Last fall, four artists and five medical researchers embarked on interdisciplinary collaborations that have led to new cultural perspectives on complex medical questions. This series of blog posts is meant to highlight their processes before the culmination of these collaborations, taking place in the Target Studio on December 5. More info about that event here >>
Artist Peng Wu doesn’t sleep all too well. Finding inspiration in his sleep disorder, Wu partnered with neurologist and sleep researcher Dr. Michael Howell to design a series of studio projects and public events, using the space to discuss sleep, interview those who also suffer from sleep disorders, and educate. At one event, participants helped Wu sew pillowcases as they talked about sleep. At another, Wu filled the studio with warmly lit lamps and people sat on pillows to listen to Wu and Dr. Howell discuss how extended light exposure has damaged our circadian rhythms. The lamps slowly brightened and dimmed all the while, like deep breaths and heartbeats.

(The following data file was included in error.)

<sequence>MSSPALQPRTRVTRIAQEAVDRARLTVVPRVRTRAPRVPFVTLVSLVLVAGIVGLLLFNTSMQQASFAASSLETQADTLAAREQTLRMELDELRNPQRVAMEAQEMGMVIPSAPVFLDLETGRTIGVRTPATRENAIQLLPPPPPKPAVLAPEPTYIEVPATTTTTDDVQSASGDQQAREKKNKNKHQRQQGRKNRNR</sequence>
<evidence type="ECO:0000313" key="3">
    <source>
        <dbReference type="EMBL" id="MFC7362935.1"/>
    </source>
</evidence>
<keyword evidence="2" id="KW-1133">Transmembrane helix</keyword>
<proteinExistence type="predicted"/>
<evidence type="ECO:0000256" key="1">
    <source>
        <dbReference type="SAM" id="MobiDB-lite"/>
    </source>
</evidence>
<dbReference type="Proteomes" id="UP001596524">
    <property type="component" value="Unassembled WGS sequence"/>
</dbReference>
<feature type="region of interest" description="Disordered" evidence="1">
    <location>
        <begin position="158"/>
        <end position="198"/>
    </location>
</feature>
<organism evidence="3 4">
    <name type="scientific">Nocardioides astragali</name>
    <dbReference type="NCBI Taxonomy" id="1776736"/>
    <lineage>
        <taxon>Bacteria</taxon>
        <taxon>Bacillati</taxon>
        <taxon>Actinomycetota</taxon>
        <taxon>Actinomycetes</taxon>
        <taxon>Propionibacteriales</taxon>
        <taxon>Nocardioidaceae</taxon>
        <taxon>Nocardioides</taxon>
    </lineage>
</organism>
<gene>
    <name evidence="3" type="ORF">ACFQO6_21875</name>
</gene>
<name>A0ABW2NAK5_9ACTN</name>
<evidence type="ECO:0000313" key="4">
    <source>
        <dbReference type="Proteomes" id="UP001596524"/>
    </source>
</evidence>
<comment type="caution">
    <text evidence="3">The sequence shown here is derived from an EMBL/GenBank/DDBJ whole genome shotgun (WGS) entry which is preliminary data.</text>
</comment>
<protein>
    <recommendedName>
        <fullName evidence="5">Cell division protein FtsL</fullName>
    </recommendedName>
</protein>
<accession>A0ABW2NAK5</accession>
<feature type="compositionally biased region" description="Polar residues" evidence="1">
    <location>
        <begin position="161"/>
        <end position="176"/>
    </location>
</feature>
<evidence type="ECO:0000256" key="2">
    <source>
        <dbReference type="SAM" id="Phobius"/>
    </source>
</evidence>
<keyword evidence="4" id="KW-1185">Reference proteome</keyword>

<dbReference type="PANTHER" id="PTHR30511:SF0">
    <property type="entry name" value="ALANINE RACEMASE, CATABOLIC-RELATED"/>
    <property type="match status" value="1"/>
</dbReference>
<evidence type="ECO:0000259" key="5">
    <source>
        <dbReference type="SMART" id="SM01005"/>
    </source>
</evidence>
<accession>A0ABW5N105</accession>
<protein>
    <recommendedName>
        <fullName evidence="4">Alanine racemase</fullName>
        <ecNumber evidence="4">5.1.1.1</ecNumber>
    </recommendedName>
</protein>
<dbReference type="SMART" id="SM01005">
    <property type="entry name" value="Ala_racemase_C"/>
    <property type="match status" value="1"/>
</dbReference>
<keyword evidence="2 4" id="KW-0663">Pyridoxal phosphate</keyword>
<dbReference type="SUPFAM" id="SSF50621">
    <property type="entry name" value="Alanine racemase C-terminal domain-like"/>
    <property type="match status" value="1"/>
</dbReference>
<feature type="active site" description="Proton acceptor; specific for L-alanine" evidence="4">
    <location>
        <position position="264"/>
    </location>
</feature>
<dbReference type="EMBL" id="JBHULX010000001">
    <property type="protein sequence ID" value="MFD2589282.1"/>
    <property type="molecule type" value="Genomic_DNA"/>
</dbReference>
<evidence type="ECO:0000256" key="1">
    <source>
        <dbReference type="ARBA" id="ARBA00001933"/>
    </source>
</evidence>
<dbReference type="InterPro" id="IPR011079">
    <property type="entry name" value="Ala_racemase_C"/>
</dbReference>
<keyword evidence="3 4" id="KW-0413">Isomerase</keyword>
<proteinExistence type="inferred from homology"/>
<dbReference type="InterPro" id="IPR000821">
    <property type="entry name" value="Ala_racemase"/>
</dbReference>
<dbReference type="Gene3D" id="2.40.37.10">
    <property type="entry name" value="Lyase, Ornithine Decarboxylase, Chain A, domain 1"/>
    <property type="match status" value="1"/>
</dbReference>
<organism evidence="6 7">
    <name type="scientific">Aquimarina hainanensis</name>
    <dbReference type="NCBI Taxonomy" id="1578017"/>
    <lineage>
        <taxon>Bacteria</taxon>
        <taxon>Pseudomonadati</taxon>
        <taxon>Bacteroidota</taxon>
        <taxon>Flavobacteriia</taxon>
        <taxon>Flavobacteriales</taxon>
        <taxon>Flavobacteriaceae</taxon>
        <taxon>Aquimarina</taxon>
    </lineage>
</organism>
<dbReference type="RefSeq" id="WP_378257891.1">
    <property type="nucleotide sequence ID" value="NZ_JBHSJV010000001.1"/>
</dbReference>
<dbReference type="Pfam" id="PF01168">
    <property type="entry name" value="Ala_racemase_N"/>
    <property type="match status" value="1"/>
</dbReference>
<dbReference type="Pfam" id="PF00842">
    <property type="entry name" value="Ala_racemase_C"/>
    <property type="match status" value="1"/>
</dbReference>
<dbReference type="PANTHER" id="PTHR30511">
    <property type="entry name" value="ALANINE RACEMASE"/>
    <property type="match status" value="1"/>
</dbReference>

“When a doctor tells you something, you learn from language. I think a more effective way is to be in a participatory art event, to hear and experience that knowledge,” Wu said.
Wu and Dr. Howell have big plans for the upcoming year. In collaboration with graduate students from the University’s Architecture program, a “live pillow” environment, filled with soil and grass seeds, will come into form. Dedicated to facilitating the discussion and open conversation surrounding sleep, people will be invited to relax, chat, and nap through this highly sensory and seemingly magical experience.
“This is a unique, once in a career opportunity so far. I hope to do something like this again. It was one of the best experiences of my career working with Peng Wu. He taught me a lot and looked at the challenges of sleep in novel ways—thinking about new ways in which to communicate with people the importance of sleep and how sleep is meaningful in our lives,” Dr. Howell said. “What I’ve learned from Peng has been more, I think, than what he’s learned from me.”
Join Peng Wu, artists and researchers, Dean of Medical School Dr. Jakub Tolar, and Target Studio Curator for Creative Collaboration Boris Oicherman in conversation on December 5.
KATE DRAKULIC | Communications Intern